Like most Mac users, I was very excited to upgrade to Apple’s latest version of their desktop operating system (OS), Mavericks and chose to immediately upgrade. Well, at least on my laptop. Making the move to the new OS on my production machine was not something that I took lightly, so I waited to see if there were any issues before making the move. After using it for over a month on my Macbook Air without issue, I decided to take the plunge and do a clean install today.
Since my blog has become a mental resource to remind me of things that have happened in my past, I figured I’d put together a walkthrough of the process I went through.
The Prep & Taking Stock
Doing a clean install involves wiping the existing drive and installing the new OS, so I wanted to be sure that all my data was backed up. It was: Time Machine, Clone and CrashPlan were all up-to-date, but just to be sure, I made an additional clone of my drive.
My next step was to make sure that I had a list of all the applications that I use and sources for those apps. Since moving to Snow Leopard, I’ve been using the App Store for most of my purchases, so I knew I could re-download them easily from Apple. For the rest, I could safely download new versions directly from the publisher’s web site, but there were a couple, Skitch v1 and iWork 09, that I knew would be hard to find, so I wanted to be sure I had a local copy handy.
During this process, I also made a list of which applications were installed on my machine and reviewed the list to see what I wanted to re-install. Below is a list of apps that made the cut:
There were a couple of apps that I decided not to bring over to the new OS mainly because I don’t use them as much as I used to (or at all). It was kind of sad to see these applications make the list, because I had been big fans of the software in the past.
1. Better Touch Tool
When I first shifted from the mouse to the trackpad, this was an indispensable utility to add features that I found to be missing from the default features built-in to Mac OS. Apple has slowly improved the support for more gestures and I wouldn’t call myself a power user, so I decided to give it a shot without this utility.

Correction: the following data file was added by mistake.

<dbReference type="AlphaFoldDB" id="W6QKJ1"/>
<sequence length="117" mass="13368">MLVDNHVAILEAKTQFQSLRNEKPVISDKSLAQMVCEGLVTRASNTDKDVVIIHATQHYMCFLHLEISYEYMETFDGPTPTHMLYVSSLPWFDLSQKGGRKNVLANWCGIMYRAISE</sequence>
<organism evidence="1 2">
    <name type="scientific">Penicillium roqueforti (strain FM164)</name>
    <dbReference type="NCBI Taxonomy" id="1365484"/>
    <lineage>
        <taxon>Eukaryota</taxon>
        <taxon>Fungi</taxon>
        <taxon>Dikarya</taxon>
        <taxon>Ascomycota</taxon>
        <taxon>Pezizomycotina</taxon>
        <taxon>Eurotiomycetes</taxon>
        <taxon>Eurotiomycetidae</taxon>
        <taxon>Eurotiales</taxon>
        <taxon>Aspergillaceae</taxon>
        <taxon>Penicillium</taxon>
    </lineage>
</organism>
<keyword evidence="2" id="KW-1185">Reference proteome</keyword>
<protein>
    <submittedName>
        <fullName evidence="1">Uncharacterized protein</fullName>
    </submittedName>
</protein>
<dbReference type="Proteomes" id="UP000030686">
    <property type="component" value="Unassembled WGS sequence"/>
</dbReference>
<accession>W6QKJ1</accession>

2. MarsEdit & WriteRoom
Almost from day-one when I switched to the Mac, I chose to use MarsEdit as my software of choice for publishing to my blog. I wrote all about it back in 2010, but over time my workflow has evolved and I’ve switched to different tools. Specifically, when Byword added the ability to publish to WordPress, that was a game changer for me. With one update, Byword replaced two applications allowing me to do the same work I had been doing all in one application.
Although I used Windows as a crutch for the first couple of years, the only reason I’ve continued to use it is in a support capacity at work. That’s changed over the last year as I’ve found myself using Remote Desktop (via JumpDesk) instead. It’s faster and easier to get in-and-out of Windows. Mavericks requires an upgrade to Parallels 9, so I’ve opted to skip it.
4. TaskPaper & Things
I made the switch to OmniFocus a couple of months ago. I hope to do an article on the evolution of my task management system and how I ended up at OF, but suffice to say that it’s been a journey. I started with Things and used it heavily, but as I found friction, I moved to TaskPaper. After about a year, I found more friction and ended up switching to OF. Both are great applications, but my needs changed and I was finally ready for something more powerful. OF isn’t perfect, by any means, but it does more of what I need and has features I haven’t found elsewhere.
Installing The OS